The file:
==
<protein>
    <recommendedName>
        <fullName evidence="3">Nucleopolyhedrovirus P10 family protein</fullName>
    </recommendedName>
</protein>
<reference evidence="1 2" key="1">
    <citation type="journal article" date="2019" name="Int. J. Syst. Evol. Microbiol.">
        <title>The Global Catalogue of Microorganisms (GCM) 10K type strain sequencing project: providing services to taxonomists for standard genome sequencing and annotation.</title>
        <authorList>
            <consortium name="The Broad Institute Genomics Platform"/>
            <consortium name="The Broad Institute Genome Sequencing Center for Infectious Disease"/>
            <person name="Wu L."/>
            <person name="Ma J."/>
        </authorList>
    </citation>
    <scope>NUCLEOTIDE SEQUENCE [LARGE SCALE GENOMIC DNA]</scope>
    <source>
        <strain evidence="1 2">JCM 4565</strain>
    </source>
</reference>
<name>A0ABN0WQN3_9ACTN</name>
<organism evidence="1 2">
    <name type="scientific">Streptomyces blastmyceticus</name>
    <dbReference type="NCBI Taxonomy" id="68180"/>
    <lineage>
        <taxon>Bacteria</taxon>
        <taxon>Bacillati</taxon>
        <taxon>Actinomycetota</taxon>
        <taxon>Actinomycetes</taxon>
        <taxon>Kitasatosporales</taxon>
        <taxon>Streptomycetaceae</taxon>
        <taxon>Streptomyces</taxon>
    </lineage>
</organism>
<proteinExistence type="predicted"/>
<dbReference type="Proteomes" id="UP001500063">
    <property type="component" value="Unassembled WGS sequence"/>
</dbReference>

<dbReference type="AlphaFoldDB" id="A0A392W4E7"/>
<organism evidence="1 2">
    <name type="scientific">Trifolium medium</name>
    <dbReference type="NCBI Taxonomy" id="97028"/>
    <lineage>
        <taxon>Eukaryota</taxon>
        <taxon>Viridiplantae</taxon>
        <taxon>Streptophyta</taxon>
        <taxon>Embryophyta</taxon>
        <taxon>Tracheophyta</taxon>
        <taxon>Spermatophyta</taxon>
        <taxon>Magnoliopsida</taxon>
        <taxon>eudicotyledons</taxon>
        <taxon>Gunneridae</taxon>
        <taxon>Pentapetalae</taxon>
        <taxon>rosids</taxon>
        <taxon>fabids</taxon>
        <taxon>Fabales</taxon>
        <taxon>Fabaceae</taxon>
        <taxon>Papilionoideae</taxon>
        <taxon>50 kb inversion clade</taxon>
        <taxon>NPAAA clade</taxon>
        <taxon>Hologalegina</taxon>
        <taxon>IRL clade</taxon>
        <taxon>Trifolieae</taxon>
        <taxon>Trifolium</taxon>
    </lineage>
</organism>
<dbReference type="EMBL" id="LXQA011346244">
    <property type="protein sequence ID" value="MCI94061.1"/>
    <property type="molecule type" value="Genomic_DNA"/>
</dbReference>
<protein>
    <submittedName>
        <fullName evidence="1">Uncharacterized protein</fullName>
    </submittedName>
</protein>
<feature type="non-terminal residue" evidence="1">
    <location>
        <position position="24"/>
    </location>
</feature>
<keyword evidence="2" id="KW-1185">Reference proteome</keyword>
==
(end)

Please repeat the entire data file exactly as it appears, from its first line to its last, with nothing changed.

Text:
<protein>
    <recommendedName>
        <fullName evidence="3">Nucleopolyhedrovirus P10 family protein</fullName>
    </recommendedName>
</protein>
<reference evidence="1 2" key="1">
    <citation type="journal article" date="2019" name="Int. J. Syst. Evol. Microbiol.">
        <title>The Global Catalogue of Microorganisms (GCM) 10K type strain sequencing project: providing services to taxonomists for standard genome sequencing and annotation.</title>
        <authorList>
            <consortium name="The Broad Institute Genomics Platform"/>
            <consortium name="The Broad Institute Genome Sequencing Center for Infectious Disease"/>
            <person name="Wu L."/>
            <person name="Ma J."/>
        </authorList>
    </citation>
    <scope>NUCLEOTIDE SEQUENCE [LARGE SCALE GENOMIC DNA]</scope>
    <source>
        <strain evidence="1 2">JCM 4565</strain>
    </source>
</reference>
<name>A0ABN0WQN3_9ACTN</name>
<organism evidence="1 2">
    <name type="scientific">Streptomyces blastmyceticus</name>
    <dbReference type="NCBI Taxonomy" id="68180"/>
    <lineage>
        <taxon>Bacteria</taxon>
        <taxon>Bacillati</taxon>
        <taxon>Actinomycetota</taxon>
        <taxon>Actinomycetes</taxon>
        <taxon>Kitasatosporales</taxon>
        <taxon>Streptomycetaceae</taxon>
        <taxon>Streptomyces</taxon>
    </lineage>
</organism>
<proteinExistence type="predicted"/>
<dbReference type="Proteomes" id="UP001500063">
    <property type="component" value="Unassembled WGS sequence"/>
</dbReference>

<dbReference type="AlphaFoldDB" id="A0A392W4E7"/>
<organism evidence="1 2">
    <name type="scientific">Trifolium medium</name>
    <dbReference type="NCBI Taxonomy" id="97028"/>
    <lineage>
        <taxon>Eukaryota</taxon>
        <taxon>Viridiplantae</taxon>
        <taxon>Streptophyta</taxon>
        <taxon>Embryophyta</taxon>
        <taxon>Tracheophyta</taxon>
        <taxon>Spermatophyta</taxon>
        <taxon>Magnoliopsida</taxon>
        <taxon>eudicotyledons</taxon>
        <taxon>Gunneridae</taxon>
        <taxon>Pentapetalae</taxon>
        <taxon>rosids</taxon>
        <taxon>fabids</taxon>
        <taxon>Fabales</taxon>
        <taxon>Fabaceae</taxon>
        <taxon>Papilionoideae</taxon>
        <taxon>50 kb inversion clade</taxon>
        <taxon>NPAAA clade</taxon>
        <taxon>Hologalegina</taxon>
        <taxon>IRL clade</taxon>
        <taxon>Trifolieae</taxon>
        <taxon>Trifolium</taxon>
    </lineage>
</organism>
<dbReference type="EMBL" id="LXQA011346244">
    <property type="protein sequence ID" value="MCI94061.1"/>
    <property type="molecule type" value="Genomic_DNA"/>
</dbReference>
<protein>
    <submittedName>
        <fullName evidence="1">Uncharacterized protein</fullName>
    </submittedName>
</protein>
<feature type="non-terminal residue" evidence="1">
    <location>
        <position position="24"/>
    </location>
</feature>
<keyword evidence="2" id="KW-1185">Reference proteome</keyword>